Street Cred

An inherent dichotomy of the fashion world is at the source of its inspiration.

The dominating historical model is via top-down, from the inception at the courts of royalty filtered outward to the rest of society. But in contemporary times, the more immediate stimulus of the streets has caused quite the stir. The irony of the exclusive but disseminated against the colloquial but edited does not cause as much friction as we might think.

Several pioneers come to mind:

Scott Schuman of “The Satorialist” – Sept 2005 (NYC)
Garance Doré of the self-titled blog – June 2006 (Paris)
Jean-Phillipe Delhomme of “The Unknown Hipster” – April 2009 (NYC)
Yvan Rodic of “Facehunter” – January 2006 (London)
Liisa Jokinen & Sampo Karjalainen of “Hel Looks” – July 2005 (Helsinki)

The Satorialist
With Scott Schuman, he claims his source of inspiration in a photograph of a man on an empty street taken by German photographer August Sander. He also notes the influence of the Seeberger brothers who were responsible for the Parisian postcard photographs of the early 20th century, recording the upper echelons of society. Not to mention Amy Arbus who documented New York life and i-D magazine of the 80’s with their “straight up” photography of club kids and street styles. His main philosophy, he claims, is to echo in his own photography how fashion designers hunt for inspiration. It is selective but inclusive. He prefers the stylish over the trendy, and that is why he is so successful. He tends to photograph those who will define the future terrain rather than tread on the current topography. But none of this indigenous hunting hinders prospects of collaboration with international heavy-hitters. Due to his exposure with his blog (3 million hits per month), he now works with publications like Condé Nast and was named by Time Magazine as a Top 100 Design Influencer. He also has a compilation book of the blog to be published September 2009, by Penguin.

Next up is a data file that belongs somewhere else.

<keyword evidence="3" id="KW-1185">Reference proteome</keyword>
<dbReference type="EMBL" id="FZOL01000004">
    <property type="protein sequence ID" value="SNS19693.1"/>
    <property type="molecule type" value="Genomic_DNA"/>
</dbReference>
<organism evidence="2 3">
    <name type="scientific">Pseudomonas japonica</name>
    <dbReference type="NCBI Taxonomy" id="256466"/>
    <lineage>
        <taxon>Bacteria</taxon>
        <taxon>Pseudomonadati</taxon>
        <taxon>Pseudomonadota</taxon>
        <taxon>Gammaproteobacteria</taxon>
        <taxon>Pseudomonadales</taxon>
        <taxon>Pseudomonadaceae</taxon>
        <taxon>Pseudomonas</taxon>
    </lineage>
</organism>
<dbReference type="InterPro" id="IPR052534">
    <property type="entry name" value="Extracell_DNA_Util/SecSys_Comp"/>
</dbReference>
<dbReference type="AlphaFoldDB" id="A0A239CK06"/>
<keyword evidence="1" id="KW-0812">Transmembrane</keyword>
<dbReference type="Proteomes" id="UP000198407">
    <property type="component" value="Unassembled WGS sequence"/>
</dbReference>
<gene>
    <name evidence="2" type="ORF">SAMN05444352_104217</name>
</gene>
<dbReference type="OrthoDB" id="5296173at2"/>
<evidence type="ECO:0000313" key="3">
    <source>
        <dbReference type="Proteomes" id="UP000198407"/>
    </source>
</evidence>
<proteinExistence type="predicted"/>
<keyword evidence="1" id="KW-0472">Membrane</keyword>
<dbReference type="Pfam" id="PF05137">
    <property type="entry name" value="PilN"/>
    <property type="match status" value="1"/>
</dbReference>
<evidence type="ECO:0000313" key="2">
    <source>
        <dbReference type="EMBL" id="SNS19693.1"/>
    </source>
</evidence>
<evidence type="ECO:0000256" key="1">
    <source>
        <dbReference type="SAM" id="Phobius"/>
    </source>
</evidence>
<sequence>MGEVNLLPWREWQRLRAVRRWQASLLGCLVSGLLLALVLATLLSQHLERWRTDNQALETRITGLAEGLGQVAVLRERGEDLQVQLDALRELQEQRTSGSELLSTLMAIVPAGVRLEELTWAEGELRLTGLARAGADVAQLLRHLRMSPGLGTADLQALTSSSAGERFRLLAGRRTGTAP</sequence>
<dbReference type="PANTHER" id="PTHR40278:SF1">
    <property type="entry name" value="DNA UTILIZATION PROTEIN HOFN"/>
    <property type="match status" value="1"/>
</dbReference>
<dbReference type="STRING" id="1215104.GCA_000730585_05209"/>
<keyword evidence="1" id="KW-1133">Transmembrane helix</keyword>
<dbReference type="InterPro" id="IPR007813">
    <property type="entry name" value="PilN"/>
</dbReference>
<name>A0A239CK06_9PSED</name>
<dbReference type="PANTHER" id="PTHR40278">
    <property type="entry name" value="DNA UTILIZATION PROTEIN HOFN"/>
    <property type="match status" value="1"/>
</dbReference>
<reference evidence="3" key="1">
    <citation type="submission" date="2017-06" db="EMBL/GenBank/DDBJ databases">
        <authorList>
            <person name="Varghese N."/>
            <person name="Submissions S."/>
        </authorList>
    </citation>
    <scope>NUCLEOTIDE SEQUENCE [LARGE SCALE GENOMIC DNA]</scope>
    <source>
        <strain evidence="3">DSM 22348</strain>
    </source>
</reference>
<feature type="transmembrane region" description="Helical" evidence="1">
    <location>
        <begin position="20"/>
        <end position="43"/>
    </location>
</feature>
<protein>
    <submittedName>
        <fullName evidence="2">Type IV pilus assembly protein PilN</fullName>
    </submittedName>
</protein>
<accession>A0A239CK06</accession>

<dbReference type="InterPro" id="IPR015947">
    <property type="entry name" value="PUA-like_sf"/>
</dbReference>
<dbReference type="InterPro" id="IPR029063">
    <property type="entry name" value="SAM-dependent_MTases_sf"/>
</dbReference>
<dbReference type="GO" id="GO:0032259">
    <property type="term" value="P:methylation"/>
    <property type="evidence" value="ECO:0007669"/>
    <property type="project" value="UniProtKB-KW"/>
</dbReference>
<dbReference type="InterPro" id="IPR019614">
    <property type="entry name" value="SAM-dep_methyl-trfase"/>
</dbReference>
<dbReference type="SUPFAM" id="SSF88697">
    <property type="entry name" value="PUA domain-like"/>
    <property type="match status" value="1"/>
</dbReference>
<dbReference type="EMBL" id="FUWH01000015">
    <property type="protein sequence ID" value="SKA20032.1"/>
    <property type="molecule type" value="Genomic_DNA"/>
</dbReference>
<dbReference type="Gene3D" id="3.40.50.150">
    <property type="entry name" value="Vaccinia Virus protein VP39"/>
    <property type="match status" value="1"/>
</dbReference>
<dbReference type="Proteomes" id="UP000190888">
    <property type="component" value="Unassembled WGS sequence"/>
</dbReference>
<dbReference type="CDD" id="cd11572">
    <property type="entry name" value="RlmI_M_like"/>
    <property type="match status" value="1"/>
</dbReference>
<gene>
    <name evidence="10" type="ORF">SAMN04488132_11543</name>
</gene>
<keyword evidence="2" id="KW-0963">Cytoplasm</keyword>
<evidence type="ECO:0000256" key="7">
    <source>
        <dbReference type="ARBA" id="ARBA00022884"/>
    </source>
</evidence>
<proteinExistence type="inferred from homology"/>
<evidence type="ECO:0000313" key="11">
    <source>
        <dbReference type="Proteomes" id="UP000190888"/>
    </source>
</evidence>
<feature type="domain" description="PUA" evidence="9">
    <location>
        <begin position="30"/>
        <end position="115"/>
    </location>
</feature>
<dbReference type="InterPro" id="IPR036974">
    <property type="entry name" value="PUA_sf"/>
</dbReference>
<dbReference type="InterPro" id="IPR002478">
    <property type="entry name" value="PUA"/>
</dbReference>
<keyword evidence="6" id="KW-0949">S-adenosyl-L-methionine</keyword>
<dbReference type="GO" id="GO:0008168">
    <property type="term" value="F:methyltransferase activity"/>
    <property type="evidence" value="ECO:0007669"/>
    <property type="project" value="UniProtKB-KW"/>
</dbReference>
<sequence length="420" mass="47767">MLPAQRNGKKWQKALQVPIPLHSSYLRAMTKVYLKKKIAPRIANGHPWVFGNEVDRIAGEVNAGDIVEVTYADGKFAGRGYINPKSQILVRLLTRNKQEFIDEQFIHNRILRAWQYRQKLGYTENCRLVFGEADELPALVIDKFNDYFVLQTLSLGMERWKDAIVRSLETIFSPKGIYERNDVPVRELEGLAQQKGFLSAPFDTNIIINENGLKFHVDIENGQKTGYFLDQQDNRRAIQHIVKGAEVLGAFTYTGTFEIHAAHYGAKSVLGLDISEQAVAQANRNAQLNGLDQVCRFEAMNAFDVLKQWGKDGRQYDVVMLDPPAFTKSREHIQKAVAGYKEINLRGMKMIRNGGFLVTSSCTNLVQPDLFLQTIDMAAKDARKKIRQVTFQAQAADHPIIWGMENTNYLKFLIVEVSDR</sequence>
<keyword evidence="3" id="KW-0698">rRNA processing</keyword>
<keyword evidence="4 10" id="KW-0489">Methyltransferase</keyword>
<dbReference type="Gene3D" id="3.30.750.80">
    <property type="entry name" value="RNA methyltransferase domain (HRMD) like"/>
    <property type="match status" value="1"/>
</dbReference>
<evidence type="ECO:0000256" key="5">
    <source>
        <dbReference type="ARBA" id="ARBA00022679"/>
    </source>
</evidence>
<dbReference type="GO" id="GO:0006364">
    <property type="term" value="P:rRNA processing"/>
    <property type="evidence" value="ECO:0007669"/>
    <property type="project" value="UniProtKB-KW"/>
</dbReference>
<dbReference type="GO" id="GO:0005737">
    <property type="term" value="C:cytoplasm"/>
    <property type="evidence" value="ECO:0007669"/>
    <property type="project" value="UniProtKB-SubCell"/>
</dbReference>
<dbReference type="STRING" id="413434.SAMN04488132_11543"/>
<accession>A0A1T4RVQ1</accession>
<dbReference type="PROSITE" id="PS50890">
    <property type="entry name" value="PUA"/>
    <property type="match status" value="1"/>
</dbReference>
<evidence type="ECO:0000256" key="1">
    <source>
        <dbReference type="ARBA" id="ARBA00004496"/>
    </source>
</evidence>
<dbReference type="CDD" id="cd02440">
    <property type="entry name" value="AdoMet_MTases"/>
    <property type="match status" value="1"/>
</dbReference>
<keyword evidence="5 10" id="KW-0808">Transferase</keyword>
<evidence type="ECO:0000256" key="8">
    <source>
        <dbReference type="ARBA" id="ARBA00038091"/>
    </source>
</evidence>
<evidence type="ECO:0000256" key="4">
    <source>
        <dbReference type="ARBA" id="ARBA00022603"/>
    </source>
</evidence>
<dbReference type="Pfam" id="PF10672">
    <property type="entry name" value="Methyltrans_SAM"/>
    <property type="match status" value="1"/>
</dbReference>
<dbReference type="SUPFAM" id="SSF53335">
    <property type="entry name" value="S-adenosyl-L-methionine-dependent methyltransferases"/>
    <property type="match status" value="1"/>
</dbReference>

Garance Doré
“Une fille comme moi”
Doré started as an illustrator and was frustrated with the lack of contact with her readers. She also wanted a more spontaneous outlet for her work. So her posts of filled with portraits, scans and photographs of her notebook sketches (with a hint of Japan anime in the eyes), and short musings on stylish people.

The Unknown Hipster
“Information without the invitation”
Delhomme created an anonymous persona for this blog and satirizes the self-important world of fashion in a teasing manner. A great excerpt: “She ignored me in the same way art ignores people in a museum”. His lively illustrations in pencil crayon and paint add an idiosyncratic touch to the otherwise overdone endeavor of crashing fêtes. He also has a book published called “The Cultivated Life”. And his artwork has been employed in Barney’s advertising campaigns.

In these examples, it is clear that the catalyst of fashion isn’t exclusively behind closed doors but of individual and collective identities and behaviours. The creative potential captured on the streets and channelled through these blogs begins to define the social capacity to invent, absorb, and celebrate the endeavor of fashion and coveted objects.

Running Abstract....

The Architecture of Luxury Goods